Explaining the price of your product
Many policy makers, physicians and patients complain about the prices of new pharmaceutical products. The pharmaceutical industry has recognised this perception, and though industry associations and individual companies have tried to explain why pharmaceutical companies need to charge the prices they do, this is failing.
The existing approach to pricing
Understanding the pricing of pharmaceutical products begins with a differentiation between products that are breakthroughs, and those that are ‘me-toos’: generics, biosimilars, and lifecycle extensions. The latter are easier to price, as a lot will depend on what the company can negotiate in different markets. Pricing becomes more complicated when a new product delivers value over the standard of care.
The cost-plus concept bases the price on cost of research and production, plus profit for the company. However, this does not take into account projects that fail, and so will not reward R&D efficiency, and could drive the industry to safe non-innovative projects.
Value-based pricing is creating a price that reflects the value it offers based on a product profile. This builds in fair pricing according to physicians and willingness to pay from payers. However, value-based pricing does not always offer an adequate argument to defend pricing, physicians and payers often differ on fair pricing, and the product profile may not represent the real world or the wider issues. Entrepreneurial pricing, which is often high, has no obvious relationship between value and price.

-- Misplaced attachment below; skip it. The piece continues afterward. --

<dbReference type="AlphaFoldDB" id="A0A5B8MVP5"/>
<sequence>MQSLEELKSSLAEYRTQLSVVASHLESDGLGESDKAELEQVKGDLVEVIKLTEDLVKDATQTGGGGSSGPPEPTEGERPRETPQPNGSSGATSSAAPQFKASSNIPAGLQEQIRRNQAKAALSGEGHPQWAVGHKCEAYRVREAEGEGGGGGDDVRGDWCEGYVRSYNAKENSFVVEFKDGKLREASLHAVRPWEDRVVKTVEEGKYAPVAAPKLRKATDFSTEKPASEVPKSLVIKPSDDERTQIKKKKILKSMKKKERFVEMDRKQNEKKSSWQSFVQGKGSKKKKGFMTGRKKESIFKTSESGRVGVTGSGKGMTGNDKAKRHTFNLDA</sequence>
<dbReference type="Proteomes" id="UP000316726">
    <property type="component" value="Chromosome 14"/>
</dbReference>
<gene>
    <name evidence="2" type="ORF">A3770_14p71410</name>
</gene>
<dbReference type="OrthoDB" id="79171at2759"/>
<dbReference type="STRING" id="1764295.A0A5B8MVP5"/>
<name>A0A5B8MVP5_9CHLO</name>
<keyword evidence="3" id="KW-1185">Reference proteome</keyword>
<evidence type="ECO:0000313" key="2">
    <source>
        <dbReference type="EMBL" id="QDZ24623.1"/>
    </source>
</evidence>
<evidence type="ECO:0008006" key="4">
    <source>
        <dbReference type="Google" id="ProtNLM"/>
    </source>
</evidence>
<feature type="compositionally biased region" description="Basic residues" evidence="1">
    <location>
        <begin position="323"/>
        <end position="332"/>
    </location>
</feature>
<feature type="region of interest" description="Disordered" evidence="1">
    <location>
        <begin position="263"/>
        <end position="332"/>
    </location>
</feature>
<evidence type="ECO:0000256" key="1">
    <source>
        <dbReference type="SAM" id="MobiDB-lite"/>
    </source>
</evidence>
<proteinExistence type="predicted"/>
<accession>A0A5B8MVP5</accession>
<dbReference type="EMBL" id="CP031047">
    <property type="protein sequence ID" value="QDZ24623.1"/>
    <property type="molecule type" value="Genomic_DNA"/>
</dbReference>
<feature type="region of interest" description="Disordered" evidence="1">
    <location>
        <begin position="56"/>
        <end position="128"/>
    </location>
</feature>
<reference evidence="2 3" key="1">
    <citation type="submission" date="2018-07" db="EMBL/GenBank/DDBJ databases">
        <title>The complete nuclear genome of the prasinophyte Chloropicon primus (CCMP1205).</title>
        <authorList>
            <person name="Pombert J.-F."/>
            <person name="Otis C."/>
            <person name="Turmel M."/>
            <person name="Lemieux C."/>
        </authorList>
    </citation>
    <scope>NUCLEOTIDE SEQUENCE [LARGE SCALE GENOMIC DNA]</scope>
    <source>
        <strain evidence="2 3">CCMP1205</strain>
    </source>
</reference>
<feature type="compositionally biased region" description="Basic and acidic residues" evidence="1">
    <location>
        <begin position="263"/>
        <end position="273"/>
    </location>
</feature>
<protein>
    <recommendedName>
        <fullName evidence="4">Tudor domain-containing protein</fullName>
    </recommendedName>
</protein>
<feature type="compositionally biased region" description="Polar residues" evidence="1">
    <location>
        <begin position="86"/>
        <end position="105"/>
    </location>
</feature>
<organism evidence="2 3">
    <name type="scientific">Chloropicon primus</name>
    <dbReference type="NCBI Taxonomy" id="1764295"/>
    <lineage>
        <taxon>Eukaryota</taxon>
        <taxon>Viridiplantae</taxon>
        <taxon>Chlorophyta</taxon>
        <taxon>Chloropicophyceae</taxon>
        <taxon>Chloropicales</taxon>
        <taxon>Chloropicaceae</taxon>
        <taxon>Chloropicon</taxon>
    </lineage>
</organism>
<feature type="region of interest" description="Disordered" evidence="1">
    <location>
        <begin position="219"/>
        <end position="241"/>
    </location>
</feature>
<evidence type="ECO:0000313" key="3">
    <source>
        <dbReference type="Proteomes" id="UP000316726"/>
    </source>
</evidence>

Setting an explainable price in a pragmatic way
There are a few principles that can help companies to define prices:
#1 Be able to explain that the price is fair for the product
Pricing needs to be fair but also stimulate innovation. Therefore, it is good practice to push price to the limits of acceptability.
#2 Bring all relevant elements into the debate
Real world pricing negotiations include morbidity and mortality, unmet needs, real-world effectiveness, patient numbers, budget impact, cost-effectiveness and other relevant issues.
#3 Ask the right people
Most value is in debating price with pricing experts.
#4 Recognise that pricing research is one element in price decision-making
Although a fair price is important, the final pricing decision will depend on more elements:
- How far will management dare to push price?
- What future commercial strategies will influence price?
- Where are the geographical priorities of the company with this product?
- Will the company image be harmed by price?
Price finding is useless if price implementation does not follow
Once a price is set within the company, discussions with pricing authorities follow soon after marketing authorisation. The final price will always be subject of negotiation.
Preparing your company to negotiate is extremely important for achieving the pricing strategy. Company negotiators will need to bring the full value story, in line with the information and data used during the price finding process. Furthermore, since they will negotiate with experienced negotiators on the authority side, they need a good understanding and expertise in adequate negotiating.
At Valid Insight, we believe that base negotiation training, in depth training on the value story, and role-play with payer experts, are essential elements of a successful implementation. It is not by defining a strong pricing floor that your people will be successful. It is by giving them the tools they need to be successful.
If you would like to learn more about how we can assist with your pricing strategy, call us on: +44 (0) 20 3750 9833 or email us at: email@example.com.
To read the full article and learn more about pricing strategies, read issue 2 of the Valid News newsletter here.